Nose to tail eating is sometimes precisely that. I often see people around me infatuated with the buzz words of our time: “organic” “sustainable” “farm to table” “nose to tail” “eco-friendly” “gmo-free”… The list of perceived consciousness could go on forever. But how does one really feel about the offal of an animal who was raised for the purposes of your nourishment? I was speaking to a rancher recently who offered to let me come retrieve the offal of its beef cattle which would otherwise go to the crows. I had to sit and think about all the interesting parts of a cow that were “trash”. One of these was the tail. I have never prepared a tail. Interestingly full of vertebrae and connective tissue, and nearly 2 ft. long, I was honestly a bit intimidated. But I think it is important to use the whole animal in practice, and not just live a “grass fed only” lifestyle. There is so much nourishment to be derived from a cow, and by that, I am withholding steak. So here it is, in all it’s weird cartilaginous, ligamental glory…. and honestly… So. Damn. Delicious.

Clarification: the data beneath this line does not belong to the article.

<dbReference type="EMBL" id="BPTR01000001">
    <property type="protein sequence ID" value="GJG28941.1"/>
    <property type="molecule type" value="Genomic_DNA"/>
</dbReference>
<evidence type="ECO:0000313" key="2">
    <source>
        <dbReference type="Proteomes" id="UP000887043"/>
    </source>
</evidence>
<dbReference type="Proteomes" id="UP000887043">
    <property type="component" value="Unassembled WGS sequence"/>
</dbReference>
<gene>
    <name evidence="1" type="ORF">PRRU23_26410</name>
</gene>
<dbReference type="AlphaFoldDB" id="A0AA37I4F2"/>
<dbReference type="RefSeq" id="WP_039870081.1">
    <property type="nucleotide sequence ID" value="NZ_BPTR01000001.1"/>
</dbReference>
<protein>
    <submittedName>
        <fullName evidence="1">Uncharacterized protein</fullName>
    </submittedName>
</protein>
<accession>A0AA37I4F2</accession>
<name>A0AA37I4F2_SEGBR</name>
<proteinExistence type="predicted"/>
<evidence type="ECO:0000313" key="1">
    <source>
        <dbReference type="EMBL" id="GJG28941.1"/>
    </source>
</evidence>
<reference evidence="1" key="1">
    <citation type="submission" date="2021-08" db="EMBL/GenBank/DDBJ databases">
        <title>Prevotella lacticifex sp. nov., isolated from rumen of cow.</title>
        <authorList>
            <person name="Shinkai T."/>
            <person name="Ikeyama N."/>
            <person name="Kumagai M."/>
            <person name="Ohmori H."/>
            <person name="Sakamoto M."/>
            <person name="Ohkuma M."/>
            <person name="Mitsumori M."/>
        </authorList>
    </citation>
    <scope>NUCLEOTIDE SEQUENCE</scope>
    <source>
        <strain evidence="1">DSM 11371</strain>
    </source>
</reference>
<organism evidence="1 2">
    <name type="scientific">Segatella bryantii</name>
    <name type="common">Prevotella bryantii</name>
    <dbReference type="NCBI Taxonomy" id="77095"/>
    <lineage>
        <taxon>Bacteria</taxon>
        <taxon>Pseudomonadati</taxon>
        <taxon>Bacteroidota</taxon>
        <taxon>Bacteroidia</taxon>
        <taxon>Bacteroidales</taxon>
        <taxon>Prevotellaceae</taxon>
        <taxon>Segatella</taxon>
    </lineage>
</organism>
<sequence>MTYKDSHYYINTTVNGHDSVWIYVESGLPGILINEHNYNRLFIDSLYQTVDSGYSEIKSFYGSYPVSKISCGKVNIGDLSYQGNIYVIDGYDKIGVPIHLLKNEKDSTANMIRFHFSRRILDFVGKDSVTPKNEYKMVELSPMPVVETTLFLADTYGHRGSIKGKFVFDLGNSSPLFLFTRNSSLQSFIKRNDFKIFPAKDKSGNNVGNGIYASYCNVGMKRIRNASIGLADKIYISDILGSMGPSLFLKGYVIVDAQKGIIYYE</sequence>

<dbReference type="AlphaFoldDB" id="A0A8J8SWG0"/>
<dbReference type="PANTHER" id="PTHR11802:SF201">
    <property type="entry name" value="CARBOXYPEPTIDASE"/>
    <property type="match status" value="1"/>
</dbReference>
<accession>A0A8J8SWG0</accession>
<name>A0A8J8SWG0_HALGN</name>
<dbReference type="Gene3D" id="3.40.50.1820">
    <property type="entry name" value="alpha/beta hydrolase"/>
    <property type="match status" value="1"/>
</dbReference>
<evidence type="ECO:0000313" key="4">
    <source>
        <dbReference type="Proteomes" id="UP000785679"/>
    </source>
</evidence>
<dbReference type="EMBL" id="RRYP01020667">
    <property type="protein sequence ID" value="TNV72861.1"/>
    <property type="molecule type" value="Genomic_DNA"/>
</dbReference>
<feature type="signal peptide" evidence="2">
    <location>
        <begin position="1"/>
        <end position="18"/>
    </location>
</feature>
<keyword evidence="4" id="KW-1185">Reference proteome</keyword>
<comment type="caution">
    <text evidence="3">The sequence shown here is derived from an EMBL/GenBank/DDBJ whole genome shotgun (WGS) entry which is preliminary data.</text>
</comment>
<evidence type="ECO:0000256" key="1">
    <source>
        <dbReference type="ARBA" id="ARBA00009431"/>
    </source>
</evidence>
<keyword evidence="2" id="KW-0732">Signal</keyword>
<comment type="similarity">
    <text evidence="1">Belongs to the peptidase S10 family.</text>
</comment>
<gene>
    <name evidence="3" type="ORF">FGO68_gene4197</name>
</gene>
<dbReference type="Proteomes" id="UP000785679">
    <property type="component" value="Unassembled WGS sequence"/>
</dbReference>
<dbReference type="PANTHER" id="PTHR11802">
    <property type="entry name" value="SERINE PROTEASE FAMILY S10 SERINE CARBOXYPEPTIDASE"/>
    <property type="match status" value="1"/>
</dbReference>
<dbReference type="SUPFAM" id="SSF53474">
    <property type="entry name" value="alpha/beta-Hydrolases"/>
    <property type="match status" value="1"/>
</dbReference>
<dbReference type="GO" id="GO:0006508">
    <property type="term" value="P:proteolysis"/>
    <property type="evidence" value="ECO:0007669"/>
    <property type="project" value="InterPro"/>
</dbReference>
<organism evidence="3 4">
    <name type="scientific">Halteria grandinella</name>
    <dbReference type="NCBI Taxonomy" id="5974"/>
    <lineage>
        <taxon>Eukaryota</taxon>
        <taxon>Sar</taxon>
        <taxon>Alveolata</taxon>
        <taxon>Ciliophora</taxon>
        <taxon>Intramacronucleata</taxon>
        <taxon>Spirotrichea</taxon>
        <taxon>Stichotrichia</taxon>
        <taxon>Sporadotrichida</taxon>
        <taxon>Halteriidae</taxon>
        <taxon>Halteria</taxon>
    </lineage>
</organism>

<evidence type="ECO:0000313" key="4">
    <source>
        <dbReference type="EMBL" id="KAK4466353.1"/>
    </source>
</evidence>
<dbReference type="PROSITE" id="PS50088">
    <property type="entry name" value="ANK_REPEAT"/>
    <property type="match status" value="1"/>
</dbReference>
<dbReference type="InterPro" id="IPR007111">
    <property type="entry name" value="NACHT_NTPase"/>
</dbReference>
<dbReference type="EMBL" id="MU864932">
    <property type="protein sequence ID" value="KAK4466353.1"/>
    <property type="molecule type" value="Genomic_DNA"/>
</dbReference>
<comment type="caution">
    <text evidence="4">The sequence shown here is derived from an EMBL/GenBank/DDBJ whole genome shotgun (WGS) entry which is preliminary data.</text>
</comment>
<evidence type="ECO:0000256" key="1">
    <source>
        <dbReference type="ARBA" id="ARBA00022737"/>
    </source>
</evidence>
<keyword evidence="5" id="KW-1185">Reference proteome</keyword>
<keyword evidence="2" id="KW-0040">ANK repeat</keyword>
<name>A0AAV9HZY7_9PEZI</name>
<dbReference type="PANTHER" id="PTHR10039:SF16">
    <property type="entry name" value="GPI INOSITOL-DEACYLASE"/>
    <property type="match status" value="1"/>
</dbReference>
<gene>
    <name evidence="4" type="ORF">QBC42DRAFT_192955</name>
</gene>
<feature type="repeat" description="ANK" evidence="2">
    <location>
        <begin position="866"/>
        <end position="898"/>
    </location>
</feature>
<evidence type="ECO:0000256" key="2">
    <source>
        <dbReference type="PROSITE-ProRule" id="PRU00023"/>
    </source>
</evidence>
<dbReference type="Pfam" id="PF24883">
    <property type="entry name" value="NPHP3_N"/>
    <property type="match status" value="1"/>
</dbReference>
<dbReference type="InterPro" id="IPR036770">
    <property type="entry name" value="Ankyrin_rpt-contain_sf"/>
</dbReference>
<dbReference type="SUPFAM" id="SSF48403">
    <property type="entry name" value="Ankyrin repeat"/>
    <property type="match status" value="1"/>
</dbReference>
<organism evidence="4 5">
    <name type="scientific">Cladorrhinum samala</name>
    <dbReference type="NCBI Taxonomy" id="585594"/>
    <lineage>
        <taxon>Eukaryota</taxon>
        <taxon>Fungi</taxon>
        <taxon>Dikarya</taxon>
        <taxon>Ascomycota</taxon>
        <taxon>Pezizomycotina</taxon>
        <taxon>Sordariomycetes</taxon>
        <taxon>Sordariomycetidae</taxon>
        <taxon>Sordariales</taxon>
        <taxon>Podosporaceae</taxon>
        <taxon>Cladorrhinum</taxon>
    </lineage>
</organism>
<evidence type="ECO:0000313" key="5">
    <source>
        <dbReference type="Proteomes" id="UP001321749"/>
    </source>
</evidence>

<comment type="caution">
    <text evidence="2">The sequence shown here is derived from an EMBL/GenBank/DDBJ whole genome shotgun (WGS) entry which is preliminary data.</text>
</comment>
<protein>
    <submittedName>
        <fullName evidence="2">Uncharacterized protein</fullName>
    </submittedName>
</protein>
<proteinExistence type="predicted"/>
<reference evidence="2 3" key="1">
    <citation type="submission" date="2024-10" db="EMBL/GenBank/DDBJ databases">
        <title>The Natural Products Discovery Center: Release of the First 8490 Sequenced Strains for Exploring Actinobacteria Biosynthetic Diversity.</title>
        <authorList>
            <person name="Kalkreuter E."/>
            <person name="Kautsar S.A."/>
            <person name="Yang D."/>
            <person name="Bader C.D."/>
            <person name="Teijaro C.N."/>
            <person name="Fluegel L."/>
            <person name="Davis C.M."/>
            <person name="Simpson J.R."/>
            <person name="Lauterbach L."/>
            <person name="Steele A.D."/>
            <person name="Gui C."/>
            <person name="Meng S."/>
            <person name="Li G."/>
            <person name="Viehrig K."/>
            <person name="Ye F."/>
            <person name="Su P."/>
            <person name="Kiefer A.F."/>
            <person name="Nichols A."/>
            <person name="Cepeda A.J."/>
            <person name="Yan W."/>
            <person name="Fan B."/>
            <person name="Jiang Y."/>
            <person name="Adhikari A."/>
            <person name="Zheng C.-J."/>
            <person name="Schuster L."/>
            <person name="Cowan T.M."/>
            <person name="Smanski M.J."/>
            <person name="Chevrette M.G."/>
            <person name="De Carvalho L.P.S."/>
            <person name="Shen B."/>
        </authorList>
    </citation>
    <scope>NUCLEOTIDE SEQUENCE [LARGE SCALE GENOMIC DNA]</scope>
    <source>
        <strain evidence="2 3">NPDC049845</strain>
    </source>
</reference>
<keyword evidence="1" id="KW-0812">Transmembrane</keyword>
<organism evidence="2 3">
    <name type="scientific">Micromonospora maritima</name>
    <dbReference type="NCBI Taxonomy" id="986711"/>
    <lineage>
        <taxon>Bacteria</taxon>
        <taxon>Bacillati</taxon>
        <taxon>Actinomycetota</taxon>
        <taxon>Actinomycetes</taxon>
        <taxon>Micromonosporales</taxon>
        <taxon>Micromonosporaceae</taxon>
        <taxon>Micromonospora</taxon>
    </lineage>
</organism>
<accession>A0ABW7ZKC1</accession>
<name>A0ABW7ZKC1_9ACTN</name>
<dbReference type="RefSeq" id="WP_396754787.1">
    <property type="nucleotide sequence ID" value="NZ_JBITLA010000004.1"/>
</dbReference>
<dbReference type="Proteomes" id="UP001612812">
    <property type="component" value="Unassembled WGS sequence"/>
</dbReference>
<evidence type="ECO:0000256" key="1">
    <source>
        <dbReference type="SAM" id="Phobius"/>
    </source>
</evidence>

Beef tail osso buco with roasted winter vegetables and balsamic grits:
Slow roast beef tail or any firm beef roast with heavy salt seasoning for 24 to 48 hours in…. I mean, at least 2 bottles of dry or sweet red wine (not optional. haha) Do this in a slow cooker. This should be fall apart tender at this point. Remove the beef and set aside to rest. chop mire poix and red winter beets and add to liquid until level with it. Add a small can of tomato paste and a half dozen minced cloves of cellar garlic or to your taste. Chop fresh thyme and add with whole sprigs of rosemary to be removed later. Simmer in a slow cooker for another 3-4 hours, or until tender. Cook polenta down with some of the braising liquid and add balsamic vinegar. Add chicken stock until the polenta is soft and creamy. Add cream to enhance the creamy factor if dairy is your thing. return the meat back to the slow cooker to heat through. Serve tail on veggies and polenta.